At Legal Week:
Wal-Mart has demanded a freeze on across-the-board rate increases from its outside counsel, claiming that associate salary hikes have had an unacceptable impact on law firm billing rates.
A memo sent out last week by the retail giant to the relationship partners at its network of outside counsel said that while the salaries firms chose to pay junior associates were “none of its concern,” the company was worried by the impact pay hikes were having on charge-out rates.
Associate general counsel Miguel Rivera said in the memo that the New York benchmark of $160,000 salary for newly qualified solicitors was being used as a measure by other firms in other cities.
Rivera wrote: “Based on the size and frequency of the rate increase requests that we have seen in the past three years, it appears that many of the requested increases are largely attributable to the steady nationwide increase in junior associate salaries.”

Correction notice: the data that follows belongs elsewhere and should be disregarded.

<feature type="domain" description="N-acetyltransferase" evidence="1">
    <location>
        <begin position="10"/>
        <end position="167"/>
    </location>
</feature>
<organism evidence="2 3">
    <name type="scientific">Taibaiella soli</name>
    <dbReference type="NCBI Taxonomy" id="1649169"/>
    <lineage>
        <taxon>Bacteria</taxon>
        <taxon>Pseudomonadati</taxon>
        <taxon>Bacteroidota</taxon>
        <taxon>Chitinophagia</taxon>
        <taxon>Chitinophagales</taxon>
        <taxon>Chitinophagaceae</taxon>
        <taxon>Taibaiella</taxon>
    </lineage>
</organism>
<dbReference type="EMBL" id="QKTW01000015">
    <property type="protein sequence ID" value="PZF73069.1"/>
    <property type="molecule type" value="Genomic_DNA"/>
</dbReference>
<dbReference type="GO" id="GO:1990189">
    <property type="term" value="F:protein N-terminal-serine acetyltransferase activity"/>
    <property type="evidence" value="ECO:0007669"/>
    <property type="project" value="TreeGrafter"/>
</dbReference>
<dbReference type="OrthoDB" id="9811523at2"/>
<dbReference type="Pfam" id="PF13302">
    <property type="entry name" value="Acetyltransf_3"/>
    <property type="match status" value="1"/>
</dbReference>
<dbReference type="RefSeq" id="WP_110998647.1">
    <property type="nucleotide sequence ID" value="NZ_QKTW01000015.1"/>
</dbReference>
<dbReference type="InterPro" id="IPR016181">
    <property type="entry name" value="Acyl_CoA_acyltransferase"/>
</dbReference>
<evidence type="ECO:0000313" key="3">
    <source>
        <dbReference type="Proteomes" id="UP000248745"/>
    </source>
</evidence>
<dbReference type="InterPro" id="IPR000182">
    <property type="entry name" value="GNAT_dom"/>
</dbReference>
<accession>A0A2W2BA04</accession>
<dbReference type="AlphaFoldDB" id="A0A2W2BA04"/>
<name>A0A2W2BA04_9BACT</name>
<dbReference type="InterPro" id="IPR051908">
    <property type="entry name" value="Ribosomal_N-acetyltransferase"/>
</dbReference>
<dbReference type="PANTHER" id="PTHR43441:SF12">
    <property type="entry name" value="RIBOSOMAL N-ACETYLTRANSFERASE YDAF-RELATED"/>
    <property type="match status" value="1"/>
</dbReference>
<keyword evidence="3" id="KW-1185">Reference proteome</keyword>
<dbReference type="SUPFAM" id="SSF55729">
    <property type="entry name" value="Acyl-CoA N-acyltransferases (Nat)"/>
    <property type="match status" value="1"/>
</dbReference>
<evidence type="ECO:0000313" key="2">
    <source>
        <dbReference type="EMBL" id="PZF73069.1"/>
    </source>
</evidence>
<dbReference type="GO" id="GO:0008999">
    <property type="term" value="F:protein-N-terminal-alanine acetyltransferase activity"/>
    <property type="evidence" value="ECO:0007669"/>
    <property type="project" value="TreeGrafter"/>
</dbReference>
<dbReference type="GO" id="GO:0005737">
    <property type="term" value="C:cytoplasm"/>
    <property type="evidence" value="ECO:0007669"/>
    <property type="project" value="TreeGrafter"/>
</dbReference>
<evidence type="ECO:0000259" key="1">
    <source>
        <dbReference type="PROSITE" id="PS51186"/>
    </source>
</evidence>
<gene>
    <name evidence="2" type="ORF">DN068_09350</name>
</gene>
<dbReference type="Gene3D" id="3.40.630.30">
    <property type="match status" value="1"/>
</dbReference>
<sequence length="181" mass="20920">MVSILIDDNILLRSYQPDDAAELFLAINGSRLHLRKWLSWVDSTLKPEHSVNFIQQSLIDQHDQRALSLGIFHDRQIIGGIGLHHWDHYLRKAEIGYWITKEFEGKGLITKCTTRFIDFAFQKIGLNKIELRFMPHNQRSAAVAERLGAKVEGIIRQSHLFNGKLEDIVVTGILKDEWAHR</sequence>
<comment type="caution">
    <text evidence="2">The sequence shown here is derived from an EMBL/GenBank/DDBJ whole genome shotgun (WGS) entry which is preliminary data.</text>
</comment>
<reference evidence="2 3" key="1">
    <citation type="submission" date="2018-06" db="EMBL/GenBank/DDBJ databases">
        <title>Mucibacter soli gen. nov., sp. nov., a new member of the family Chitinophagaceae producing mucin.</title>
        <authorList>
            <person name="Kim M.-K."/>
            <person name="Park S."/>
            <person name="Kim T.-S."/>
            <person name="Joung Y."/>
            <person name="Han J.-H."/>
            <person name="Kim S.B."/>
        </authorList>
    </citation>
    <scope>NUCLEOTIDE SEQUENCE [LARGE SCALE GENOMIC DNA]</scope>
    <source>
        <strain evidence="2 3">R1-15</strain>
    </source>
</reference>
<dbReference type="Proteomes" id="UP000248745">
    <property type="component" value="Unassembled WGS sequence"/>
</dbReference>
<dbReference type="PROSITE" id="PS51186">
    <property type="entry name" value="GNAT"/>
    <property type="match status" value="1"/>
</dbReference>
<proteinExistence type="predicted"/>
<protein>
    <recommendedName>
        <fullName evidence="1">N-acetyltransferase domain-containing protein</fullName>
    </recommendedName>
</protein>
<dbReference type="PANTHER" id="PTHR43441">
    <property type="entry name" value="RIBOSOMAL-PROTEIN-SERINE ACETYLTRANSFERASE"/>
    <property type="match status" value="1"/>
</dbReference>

So associate salaries are “none of its concern,” but Wal-Mart demands they be kept at a certain number.
Wal-Mart has every right to question every line up on the bills they receive from their lawyers. But a public reprimand of those lawyers for their internal decision looks like nothing more than a crass public relations stunt. The quote from one of their general counsel confirms that with the same “everyday” “great value” language as their own ads.
There are two parts of every lawyer-client relationship: money and loyalty. The money is a business negotiation, but we’re not selling hotdogs here, we’re selling a personal service, one that intrudes upon the most private and sensitive and important matters of people’s lives, and one that can affect them for the rest of their lives. It’s more than a transaction; it’s a relationship, one that demands loyalty.
There’s no obligation to retain clients who abuse you, whether by being coy or untruthful or by using you for their own PR purposes. It doesn’t matter who it is — it doesn’t matter if it’s Wal-Mart — loyalty has to be a two-way street.